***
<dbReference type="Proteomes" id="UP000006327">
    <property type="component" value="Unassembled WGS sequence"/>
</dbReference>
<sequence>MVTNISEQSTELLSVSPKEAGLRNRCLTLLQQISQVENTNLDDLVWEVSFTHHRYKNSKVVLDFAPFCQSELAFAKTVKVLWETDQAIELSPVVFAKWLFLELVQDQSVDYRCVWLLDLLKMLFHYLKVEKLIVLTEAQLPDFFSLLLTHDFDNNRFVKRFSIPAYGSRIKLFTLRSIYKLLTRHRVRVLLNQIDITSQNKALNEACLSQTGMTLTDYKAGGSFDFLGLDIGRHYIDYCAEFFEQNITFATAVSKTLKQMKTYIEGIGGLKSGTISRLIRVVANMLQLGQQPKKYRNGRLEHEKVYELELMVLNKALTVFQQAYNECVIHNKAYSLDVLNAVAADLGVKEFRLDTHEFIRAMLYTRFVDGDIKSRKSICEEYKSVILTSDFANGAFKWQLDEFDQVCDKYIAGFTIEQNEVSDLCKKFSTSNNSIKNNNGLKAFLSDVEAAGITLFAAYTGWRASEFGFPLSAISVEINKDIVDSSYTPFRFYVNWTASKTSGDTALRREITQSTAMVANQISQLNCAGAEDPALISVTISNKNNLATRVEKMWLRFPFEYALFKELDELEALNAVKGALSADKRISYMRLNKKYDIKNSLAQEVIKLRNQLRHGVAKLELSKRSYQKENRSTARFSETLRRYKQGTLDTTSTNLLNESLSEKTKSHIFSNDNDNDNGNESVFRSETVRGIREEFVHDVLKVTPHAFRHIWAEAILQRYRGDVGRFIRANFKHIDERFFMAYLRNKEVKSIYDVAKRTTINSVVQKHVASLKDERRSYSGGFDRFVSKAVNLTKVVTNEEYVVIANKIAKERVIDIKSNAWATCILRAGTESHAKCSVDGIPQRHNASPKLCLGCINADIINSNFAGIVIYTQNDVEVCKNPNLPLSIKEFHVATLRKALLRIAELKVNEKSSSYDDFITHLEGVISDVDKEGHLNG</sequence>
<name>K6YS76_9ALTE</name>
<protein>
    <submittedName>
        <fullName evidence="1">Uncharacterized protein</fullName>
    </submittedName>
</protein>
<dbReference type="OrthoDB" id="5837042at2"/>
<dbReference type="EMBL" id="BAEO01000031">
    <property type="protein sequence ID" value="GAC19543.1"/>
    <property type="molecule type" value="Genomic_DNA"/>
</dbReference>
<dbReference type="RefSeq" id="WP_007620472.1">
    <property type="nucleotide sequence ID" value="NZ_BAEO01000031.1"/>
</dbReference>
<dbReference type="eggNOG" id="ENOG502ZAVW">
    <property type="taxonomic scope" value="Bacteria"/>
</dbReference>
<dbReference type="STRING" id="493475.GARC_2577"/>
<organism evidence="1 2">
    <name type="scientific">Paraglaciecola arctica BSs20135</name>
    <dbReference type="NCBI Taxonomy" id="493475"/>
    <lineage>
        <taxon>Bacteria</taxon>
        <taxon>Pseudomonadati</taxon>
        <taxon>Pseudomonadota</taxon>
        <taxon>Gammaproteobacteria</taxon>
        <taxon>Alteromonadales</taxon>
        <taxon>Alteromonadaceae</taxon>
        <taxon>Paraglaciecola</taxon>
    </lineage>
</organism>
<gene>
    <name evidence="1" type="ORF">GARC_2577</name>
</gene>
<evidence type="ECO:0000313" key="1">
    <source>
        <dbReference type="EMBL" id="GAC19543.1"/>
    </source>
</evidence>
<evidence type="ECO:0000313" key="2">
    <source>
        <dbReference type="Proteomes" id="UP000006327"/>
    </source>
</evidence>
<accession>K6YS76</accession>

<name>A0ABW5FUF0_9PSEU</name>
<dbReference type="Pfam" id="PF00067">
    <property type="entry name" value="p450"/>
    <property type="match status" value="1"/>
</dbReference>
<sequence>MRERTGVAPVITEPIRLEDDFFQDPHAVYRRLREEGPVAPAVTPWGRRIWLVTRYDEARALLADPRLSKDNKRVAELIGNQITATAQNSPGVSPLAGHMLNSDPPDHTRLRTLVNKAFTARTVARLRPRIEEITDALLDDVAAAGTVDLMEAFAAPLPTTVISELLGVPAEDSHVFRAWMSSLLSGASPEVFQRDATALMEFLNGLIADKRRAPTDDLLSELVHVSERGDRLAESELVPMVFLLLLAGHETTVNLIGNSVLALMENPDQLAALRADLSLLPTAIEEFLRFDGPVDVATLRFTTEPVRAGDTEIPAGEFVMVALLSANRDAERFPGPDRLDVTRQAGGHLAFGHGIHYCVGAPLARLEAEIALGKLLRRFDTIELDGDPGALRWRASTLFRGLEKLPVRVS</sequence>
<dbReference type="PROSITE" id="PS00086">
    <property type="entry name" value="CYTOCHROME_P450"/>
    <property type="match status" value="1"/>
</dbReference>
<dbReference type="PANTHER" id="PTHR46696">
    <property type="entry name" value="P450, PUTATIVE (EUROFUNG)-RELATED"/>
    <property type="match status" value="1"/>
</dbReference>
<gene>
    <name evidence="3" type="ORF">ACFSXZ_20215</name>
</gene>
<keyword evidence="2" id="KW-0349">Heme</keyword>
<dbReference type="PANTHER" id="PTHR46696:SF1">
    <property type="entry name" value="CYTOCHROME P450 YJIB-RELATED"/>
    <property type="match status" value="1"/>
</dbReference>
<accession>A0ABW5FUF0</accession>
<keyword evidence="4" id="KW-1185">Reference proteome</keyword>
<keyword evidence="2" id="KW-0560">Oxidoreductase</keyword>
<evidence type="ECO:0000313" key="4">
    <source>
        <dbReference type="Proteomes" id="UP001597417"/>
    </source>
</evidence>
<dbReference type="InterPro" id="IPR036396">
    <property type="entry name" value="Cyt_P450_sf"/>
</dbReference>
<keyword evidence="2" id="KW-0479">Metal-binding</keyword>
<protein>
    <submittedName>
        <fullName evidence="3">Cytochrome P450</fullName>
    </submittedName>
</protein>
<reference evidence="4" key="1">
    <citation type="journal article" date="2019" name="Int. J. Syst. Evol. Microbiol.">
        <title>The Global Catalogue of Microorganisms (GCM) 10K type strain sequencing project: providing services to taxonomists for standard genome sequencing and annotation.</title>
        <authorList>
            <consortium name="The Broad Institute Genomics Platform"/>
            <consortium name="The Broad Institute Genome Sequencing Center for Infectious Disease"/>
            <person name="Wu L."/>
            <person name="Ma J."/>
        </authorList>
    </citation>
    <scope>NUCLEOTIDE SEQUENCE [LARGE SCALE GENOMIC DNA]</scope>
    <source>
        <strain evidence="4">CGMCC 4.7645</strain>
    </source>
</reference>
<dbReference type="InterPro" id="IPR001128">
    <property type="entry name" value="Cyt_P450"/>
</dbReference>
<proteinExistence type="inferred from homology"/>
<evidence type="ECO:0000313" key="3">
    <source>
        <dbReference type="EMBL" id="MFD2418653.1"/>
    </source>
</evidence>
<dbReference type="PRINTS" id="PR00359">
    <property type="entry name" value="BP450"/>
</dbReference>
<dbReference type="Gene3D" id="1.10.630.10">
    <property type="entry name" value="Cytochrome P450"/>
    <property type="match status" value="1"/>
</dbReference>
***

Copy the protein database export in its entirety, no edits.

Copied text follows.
<dbReference type="Proteomes" id="UP000006327">
    <property type="component" value="Unassembled WGS sequence"/>
</dbReference>
<sequence>MVTNISEQSTELLSVSPKEAGLRNRCLTLLQQISQVENTNLDDLVWEVSFTHHRYKNSKVVLDFAPFCQSELAFAKTVKVLWETDQAIELSPVVFAKWLFLELVQDQSVDYRCVWLLDLLKMLFHYLKVEKLIVLTEAQLPDFFSLLLTHDFDNNRFVKRFSIPAYGSRIKLFTLRSIYKLLTRHRVRVLLNQIDITSQNKALNEACLSQTGMTLTDYKAGGSFDFLGLDIGRHYIDYCAEFFEQNITFATAVSKTLKQMKTYIEGIGGLKSGTISRLIRVVANMLQLGQQPKKYRNGRLEHEKVYELELMVLNKALTVFQQAYNECVIHNKAYSLDVLNAVAADLGVKEFRLDTHEFIRAMLYTRFVDGDIKSRKSICEEYKSVILTSDFANGAFKWQLDEFDQVCDKYIAGFTIEQNEVSDLCKKFSTSNNSIKNNNGLKAFLSDVEAAGITLFAAYTGWRASEFGFPLSAISVEINKDIVDSSYTPFRFYVNWTASKTSGDTALRREITQSTAMVANQISQLNCAGAEDPALISVTISNKNNLATRVEKMWLRFPFEYALFKELDELEALNAVKGALSADKRISYMRLNKKYDIKNSLAQEVIKLRNQLRHGVAKLELSKRSYQKENRSTARFSETLRRYKQGTLDTTSTNLLNESLSEKTKSHIFSNDNDNDNGNESVFRSETVRGIREEFVHDVLKVTPHAFRHIWAEAILQRYRGDVGRFIRANFKHIDERFFMAYLRNKEVKSIYDVAKRTTINSVVQKHVASLKDERRSYSGGFDRFVSKAVNLTKVVTNEEYVVIANKIAKERVIDIKSNAWATCILRAGTESHAKCSVDGIPQRHNASPKLCLGCINADIINSNFAGIVIYTQNDVEVCKNPNLPLSIKEFHVATLRKALLRIAELKVNEKSSSYDDFITHLEGVISDVDKEGHLNG</sequence>
<name>K6YS76_9ALTE</name>
<protein>
    <submittedName>
        <fullName evidence="1">Uncharacterized protein</fullName>
    </submittedName>
</protein>
<dbReference type="OrthoDB" id="5837042at2"/>
<dbReference type="EMBL" id="BAEO01000031">
    <property type="protein sequence ID" value="GAC19543.1"/>
    <property type="molecule type" value="Genomic_DNA"/>
</dbReference>
<dbReference type="RefSeq" id="WP_007620472.1">
    <property type="nucleotide sequence ID" value="NZ_BAEO01000031.1"/>
</dbReference>
<dbReference type="eggNOG" id="ENOG502ZAVW">
    <property type="taxonomic scope" value="Bacteria"/>
</dbReference>
<dbReference type="STRING" id="493475.GARC_2577"/>
<organism evidence="1 2">
    <name type="scientific">Paraglaciecola arctica BSs20135</name>
    <dbReference type="NCBI Taxonomy" id="493475"/>
    <lineage>
        <taxon>Bacteria</taxon>
        <taxon>Pseudomonadati</taxon>
        <taxon>Pseudomonadota</taxon>
        <taxon>Gammaproteobacteria</taxon>
        <taxon>Alteromonadales</taxon>
        <taxon>Alteromonadaceae</taxon>
        <taxon>Paraglaciecola</taxon>
    </lineage>
</organism>
<gene>
    <name evidence="1" type="ORF">GARC_2577</name>
</gene>
<evidence type="ECO:0000313" key="1">
    <source>
        <dbReference type="EMBL" id="GAC19543.1"/>
    </source>
</evidence>
<evidence type="ECO:0000313" key="2">
    <source>
        <dbReference type="Proteomes" id="UP000006327"/>
    </source>
</evidence>
<accession>K6YS76</accession>

<name>A0ABW5FUF0_9PSEU</name>
<dbReference type="Pfam" id="PF00067">
    <property type="entry name" value="p450"/>
    <property type="match status" value="1"/>
</dbReference>
<sequence>MRERTGVAPVITEPIRLEDDFFQDPHAVYRRLREEGPVAPAVTPWGRRIWLVTRYDEARALLADPRLSKDNKRVAELIGNQITATAQNSPGVSPLAGHMLNSDPPDHTRLRTLVNKAFTARTVARLRPRIEEITDALLDDVAAAGTVDLMEAFAAPLPTTVISELLGVPAEDSHVFRAWMSSLLSGASPEVFQRDATALMEFLNGLIADKRRAPTDDLLSELVHVSERGDRLAESELVPMVFLLLLAGHETTVNLIGNSVLALMENPDQLAALRADLSLLPTAIEEFLRFDGPVDVATLRFTTEPVRAGDTEIPAGEFVMVALLSANRDAERFPGPDRLDVTRQAGGHLAFGHGIHYCVGAPLARLEAEIALGKLLRRFDTIELDGDPGALRWRASTLFRGLEKLPVRVS</sequence>
<dbReference type="PROSITE" id="PS00086">
    <property type="entry name" value="CYTOCHROME_P450"/>
    <property type="match status" value="1"/>
</dbReference>
<dbReference type="PANTHER" id="PTHR46696">
    <property type="entry name" value="P450, PUTATIVE (EUROFUNG)-RELATED"/>
    <property type="match status" value="1"/>
</dbReference>
<gene>
    <name evidence="3" type="ORF">ACFSXZ_20215</name>
</gene>
<keyword evidence="2" id="KW-0349">Heme</keyword>
<dbReference type="PANTHER" id="PTHR46696:SF1">
    <property type="entry name" value="CYTOCHROME P450 YJIB-RELATED"/>
    <property type="match status" value="1"/>
</dbReference>
<accession>A0ABW5FUF0</accession>
<keyword evidence="4" id="KW-1185">Reference proteome</keyword>
<keyword evidence="2" id="KW-0560">Oxidoreductase</keyword>
<evidence type="ECO:0000313" key="4">
    <source>
        <dbReference type="Proteomes" id="UP001597417"/>
    </source>
</evidence>
<dbReference type="InterPro" id="IPR036396">
    <property type="entry name" value="Cyt_P450_sf"/>
</dbReference>
<keyword evidence="2" id="KW-0479">Metal-binding</keyword>
<protein>
    <submittedName>
        <fullName evidence="3">Cytochrome P450</fullName>
    </submittedName>
</protein>
<reference evidence="4" key="1">
    <citation type="journal article" date="2019" name="Int. J. Syst. Evol. Microbiol.">
        <title>The Global Catalogue of Microorganisms (GCM) 10K type strain sequencing project: providing services to taxonomists for standard genome sequencing and annotation.</title>
        <authorList>
            <consortium name="The Broad Institute Genomics Platform"/>
            <consortium name="The Broad Institute Genome Sequencing Center for Infectious Disease"/>
            <person name="Wu L."/>
            <person name="Ma J."/>
        </authorList>
    </citation>
    <scope>NUCLEOTIDE SEQUENCE [LARGE SCALE GENOMIC DNA]</scope>
    <source>
        <strain evidence="4">CGMCC 4.7645</strain>
    </source>
</reference>
<dbReference type="InterPro" id="IPR001128">
    <property type="entry name" value="Cyt_P450"/>
</dbReference>
<proteinExistence type="inferred from homology"/>
<evidence type="ECO:0000313" key="3">
    <source>
        <dbReference type="EMBL" id="MFD2418653.1"/>
    </source>
</evidence>
<dbReference type="PRINTS" id="PR00359">
    <property type="entry name" value="BP450"/>
</dbReference>
<dbReference type="Gene3D" id="1.10.630.10">
    <property type="entry name" value="Cytochrome P450"/>
    <property type="match status" value="1"/>
</dbReference>